By KEITH TAYLOR
10:05 AM EST, January 31, 2013
I voted. Six of them counted.
The Lexington Herald-Leader Sportsman of the Year will be announced tonight during the Bluegrass Sports Awards banquet at the Marriott Griffin Gate Resort and Spa. Ten individuals — Teddy Bridgewater, John Calipari, Randall Cobb, Anthony Davis, Dermontti Dawson, Tom Jurich, Michael Kidd-Gilchrist, Darius Miller, Charlie Strong, A'dia Mathies — are among the finalists for the award.
The list of nominees on the mailed ballot featured 112 names of individuals deserving of receiving the prestigious hardware. Media members from across the state, including yours truly, narrowed the list to 10 names, not an easy task, considering the impressive list of names with ties to the Commonwealth. My list from top to bottom consisted of Davis, Miller, Calipari, Mathies, Matthew Mitchell, Strong, Steve Prohm, Dermontti Dawson, Rick Pitino and Angel McCoughtry.
One of those six names on the list of finalists will receive the award, given annually for the past 32 years. Certainly all 10 names are deserving of the honor but Davis, the national player of the year and Most Oustanding Player in Final Four last season after leading the Wildcats to their eighth national title, would appear to be the favorite to win the award. It would be hard to overlook the top pick in the NBA Draft and a player that made shot-blocking relevant again in college basketball during his short stay in Lexington.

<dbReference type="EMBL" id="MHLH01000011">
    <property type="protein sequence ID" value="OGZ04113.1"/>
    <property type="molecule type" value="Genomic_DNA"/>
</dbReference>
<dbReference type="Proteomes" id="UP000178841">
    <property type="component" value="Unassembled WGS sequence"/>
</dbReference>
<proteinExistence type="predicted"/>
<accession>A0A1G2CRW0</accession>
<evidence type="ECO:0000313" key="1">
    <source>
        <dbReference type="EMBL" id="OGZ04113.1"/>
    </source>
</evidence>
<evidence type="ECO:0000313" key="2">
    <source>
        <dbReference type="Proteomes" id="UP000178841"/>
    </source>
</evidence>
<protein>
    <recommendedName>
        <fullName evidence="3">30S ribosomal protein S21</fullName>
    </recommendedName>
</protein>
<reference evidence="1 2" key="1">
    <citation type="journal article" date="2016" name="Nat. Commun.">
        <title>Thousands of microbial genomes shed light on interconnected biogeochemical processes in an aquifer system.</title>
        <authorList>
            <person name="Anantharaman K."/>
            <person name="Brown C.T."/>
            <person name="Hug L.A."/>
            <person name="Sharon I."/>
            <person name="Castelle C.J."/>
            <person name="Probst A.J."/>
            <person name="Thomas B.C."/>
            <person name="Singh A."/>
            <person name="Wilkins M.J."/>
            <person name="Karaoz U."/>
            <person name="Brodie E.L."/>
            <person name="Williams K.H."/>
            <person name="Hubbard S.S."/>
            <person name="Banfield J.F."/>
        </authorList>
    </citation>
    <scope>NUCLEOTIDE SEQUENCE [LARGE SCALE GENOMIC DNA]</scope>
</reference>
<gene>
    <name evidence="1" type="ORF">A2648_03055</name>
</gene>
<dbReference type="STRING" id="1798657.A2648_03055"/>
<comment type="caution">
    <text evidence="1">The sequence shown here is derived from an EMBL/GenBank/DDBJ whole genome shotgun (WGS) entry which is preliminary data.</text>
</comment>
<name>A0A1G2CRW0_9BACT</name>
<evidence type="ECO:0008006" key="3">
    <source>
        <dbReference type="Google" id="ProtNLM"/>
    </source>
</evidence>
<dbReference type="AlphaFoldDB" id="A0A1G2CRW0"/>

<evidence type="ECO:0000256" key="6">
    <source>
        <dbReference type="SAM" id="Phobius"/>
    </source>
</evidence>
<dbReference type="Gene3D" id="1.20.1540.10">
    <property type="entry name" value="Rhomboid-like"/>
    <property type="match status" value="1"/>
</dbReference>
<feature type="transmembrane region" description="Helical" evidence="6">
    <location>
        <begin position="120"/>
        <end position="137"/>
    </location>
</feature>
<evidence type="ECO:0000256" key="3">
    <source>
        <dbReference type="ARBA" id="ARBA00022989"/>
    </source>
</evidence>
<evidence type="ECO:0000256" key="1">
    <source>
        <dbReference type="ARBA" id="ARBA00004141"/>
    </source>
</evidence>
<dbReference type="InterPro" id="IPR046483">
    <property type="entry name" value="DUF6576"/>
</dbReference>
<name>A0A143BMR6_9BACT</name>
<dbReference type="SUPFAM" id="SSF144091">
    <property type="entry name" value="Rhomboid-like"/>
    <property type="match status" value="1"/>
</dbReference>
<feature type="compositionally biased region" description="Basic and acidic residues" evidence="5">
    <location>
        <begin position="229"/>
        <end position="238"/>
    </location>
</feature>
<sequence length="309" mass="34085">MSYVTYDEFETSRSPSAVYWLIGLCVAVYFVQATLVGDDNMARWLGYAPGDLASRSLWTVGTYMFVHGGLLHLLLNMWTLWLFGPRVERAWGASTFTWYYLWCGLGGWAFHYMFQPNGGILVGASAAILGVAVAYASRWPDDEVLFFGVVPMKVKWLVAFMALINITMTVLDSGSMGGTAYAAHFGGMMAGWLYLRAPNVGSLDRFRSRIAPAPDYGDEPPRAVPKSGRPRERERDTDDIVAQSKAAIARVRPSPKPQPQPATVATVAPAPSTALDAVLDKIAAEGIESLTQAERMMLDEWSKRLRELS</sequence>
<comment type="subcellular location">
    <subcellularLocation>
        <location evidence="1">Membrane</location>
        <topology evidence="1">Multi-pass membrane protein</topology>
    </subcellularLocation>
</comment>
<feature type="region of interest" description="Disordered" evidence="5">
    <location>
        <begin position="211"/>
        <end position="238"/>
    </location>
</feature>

The selection of Davis was a no-brainer but on second thought, Miller's resume certainly didn't make the selection an easy choice. The former Mason County standout made the 10th Region proud and ended his collegiate career with an accomplishment no other Kentuckian has ever achieved in state history.
Following a roller-coaster journey at Kentucky that included two coaching changes in four years, Miller rode out the storm and closed his career by becoming the first-ever Kentucky Mr. Basketball to win a national championship with the Wildcats.
Calipari was third on my choice of finalists, followed by Mathies. Calipari proved that you can win a national title with a mix of veterans and newcomers and put together perhaps the best coaching performance of his career as a college coach. Mathies was Southeastern Conference Player of the Year after leading Kentucky to the league's regular-season title.
Louisville football coach Charlie Strong proved his loyalty by turning down an offer to take over the program at the University of Tennessee and then guided the Cardinals to a win over Florida in the Sugar Bowl. Strong also led Louisville to a share of the Big East title. Not bad for a program that fell on hard times following former coach Bobby Petrino's departure as coach.
Dawson started his football career at Bryan Station, went on to play at Kentucky, enjoyed a stellar professional career with the Pittsburgh Steelers and was inducted to the Pro Football Hall of Fame. Not a bad list of credentials, either.
The ballot I submitted didn't include Jurich, Bridgewater, Randall Cobb and Michael Kidd-Gilchrist. Getting six of the 10 names on the final ballot is a difficult task, considering the abundance of talent with connections to the Bluegrass State.
All the finalists are winners and make Kentucky proud.